“They were adamant, right from the start,” says Albert, “that
this was not going to be palatial or looming, that it would be modest in its imagery.”
The unassuming impression begins at the end of the half-mile gravel road (built before construction could start) that leads
to the house. Here visitors are presented with the narrow end
of the house, slightly dressed up with a bracketed window. Two
stone pillars frame a pathway that leads to the first of two shingled
pavilions, where a right turn brings a visitor to the entrance to
formerly impenetrable pine forest, the site (facing page) has
been opened up to let in the sun. Now, low-bush blueberries thrive.
Along the front of the building (above) runs “the cloister,” the
wood-lined hallway that connects all the rooms of the first floor.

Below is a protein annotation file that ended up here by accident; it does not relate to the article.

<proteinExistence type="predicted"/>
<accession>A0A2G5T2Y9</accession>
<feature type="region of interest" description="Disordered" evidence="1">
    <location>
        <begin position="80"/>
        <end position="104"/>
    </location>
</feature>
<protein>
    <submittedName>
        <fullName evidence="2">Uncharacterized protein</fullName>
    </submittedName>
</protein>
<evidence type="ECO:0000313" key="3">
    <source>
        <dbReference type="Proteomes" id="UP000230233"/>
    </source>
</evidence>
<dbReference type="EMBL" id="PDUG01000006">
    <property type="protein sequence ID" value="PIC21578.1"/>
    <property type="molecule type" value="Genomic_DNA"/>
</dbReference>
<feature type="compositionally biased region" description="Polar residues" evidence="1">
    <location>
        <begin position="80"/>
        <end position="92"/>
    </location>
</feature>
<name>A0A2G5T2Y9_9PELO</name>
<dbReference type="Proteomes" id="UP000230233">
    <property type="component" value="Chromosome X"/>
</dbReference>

the house or, continuing straight ahead, to steppingstones and a
second pavilion, this one with a porch, a fireplace, and the view
Albert and his clients dreamed about.
Guests with manners, however, first use the front door and
enter into a long hall, dubbed “the cloister,” which runs the
length of the house. Following the slope of the lot, the hall descends in a series of graceful steps, starting at the library, passing
the dining room, and ending at the living room. The ceiling level
of each room is constant, while the floors drop away with the
land. “Each successive room’s height reflects its increasing importance,” Albert says.
The dining and living rooms are compositions of pure
Douglas fir — floors, walls, and ceilings — their decoration com-